The No Electronic Theft Act of 1997 is a bill that was aimed at amending the provisions of dealing with criminal liability for copyright infringement despite the infringer’s lack of a profit motive. Prior to this bill criminal copyright infringement required that the infringement was for the purpose of “commercial advantage or private financial gain.” Around this time in history it was possible for an individual to upload and download files on the internet without any legal consequences. For example advances in information technology such as Napster which allowed users to share and download music without having to purchase or compensate the copyright owner would have been perfectly legal at this time because the individual downloading this content was not doing so for financial gain. In 1994 a student at the Massachusetts Institute of Technology was prosecuted for setting up an electronic bulletin board which allowed people to upload copyrighted software applications and computer games to be transferred to another electronic bulletin board to be accessed and downloaded freely. His case was ultimately dismissed and due to the fact he did not seek financial gain and this loophole became known as the LaMacchia Loophole. In 1997 the No Electronic Theft Act was passed to close this loophole.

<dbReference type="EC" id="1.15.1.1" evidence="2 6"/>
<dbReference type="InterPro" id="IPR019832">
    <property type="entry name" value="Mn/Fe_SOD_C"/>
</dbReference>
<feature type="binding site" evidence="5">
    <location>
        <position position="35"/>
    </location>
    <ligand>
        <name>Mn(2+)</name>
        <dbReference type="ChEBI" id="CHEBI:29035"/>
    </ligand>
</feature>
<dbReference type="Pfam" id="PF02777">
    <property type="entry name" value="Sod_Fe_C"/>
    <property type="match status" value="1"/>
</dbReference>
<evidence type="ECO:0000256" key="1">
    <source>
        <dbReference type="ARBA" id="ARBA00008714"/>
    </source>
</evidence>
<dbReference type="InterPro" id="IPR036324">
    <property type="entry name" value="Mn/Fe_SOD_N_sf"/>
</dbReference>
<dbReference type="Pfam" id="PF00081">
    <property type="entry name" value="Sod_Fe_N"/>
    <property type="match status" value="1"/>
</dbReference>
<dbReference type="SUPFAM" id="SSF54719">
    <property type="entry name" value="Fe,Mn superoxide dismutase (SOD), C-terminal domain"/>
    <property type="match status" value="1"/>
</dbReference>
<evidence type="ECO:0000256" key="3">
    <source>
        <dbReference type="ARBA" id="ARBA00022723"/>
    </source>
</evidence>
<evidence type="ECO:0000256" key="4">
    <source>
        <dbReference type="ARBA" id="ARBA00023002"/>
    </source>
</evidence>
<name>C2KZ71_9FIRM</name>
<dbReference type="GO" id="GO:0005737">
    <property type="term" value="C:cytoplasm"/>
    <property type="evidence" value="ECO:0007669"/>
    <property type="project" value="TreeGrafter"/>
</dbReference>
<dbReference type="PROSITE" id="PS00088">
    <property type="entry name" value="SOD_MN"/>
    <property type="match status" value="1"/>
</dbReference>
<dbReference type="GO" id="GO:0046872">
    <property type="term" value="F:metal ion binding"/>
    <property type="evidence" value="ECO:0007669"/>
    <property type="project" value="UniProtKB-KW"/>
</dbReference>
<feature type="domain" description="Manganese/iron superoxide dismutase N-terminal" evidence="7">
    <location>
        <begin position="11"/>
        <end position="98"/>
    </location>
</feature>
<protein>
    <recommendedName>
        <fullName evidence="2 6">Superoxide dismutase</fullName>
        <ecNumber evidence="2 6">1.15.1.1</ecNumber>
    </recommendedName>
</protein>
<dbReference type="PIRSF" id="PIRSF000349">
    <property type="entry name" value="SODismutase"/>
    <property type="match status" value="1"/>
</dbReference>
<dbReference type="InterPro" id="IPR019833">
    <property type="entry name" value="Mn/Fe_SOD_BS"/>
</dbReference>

The Children’s Online Privacy Protection act of 1998 is a United States federal law aimed at safeguarding the online collection of personal information from